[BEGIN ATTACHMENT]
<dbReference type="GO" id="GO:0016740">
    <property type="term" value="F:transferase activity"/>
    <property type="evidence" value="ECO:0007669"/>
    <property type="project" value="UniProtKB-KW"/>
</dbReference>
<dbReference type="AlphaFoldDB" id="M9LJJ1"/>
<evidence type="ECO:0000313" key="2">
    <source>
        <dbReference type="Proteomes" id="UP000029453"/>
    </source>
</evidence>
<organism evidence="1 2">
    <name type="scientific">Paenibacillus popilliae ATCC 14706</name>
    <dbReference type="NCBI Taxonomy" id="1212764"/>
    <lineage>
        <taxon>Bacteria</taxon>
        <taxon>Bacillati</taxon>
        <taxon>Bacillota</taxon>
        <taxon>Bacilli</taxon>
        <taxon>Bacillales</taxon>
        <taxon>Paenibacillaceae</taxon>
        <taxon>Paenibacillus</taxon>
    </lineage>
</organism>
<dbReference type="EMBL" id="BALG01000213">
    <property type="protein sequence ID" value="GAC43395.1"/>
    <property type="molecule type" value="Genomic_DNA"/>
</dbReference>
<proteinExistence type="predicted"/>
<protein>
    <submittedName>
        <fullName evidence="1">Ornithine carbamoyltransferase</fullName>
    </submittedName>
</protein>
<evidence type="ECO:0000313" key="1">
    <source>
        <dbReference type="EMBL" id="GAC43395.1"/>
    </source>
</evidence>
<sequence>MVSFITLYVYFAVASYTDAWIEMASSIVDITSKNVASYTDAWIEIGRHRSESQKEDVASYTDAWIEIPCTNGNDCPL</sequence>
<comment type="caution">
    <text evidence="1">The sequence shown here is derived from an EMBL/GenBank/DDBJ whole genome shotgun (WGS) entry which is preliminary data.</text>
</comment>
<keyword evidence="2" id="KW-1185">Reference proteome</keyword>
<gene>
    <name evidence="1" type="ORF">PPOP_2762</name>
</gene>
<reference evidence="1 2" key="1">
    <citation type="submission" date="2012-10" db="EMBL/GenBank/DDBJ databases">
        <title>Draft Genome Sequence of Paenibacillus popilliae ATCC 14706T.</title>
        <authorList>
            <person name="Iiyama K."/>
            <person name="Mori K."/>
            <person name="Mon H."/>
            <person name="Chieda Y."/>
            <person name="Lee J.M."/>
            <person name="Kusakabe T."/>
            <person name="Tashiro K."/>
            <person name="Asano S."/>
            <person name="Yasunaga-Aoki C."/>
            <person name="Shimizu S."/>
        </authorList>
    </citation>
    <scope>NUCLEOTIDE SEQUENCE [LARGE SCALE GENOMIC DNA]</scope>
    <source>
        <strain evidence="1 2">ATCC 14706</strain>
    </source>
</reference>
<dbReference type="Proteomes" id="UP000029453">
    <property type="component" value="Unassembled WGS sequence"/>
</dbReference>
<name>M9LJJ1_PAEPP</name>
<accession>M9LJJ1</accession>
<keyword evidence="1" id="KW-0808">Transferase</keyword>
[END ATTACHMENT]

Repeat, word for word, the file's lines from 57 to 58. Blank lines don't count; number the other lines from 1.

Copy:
            <person name="Kusakabe T."/>
            <person name="Tashiro K."/>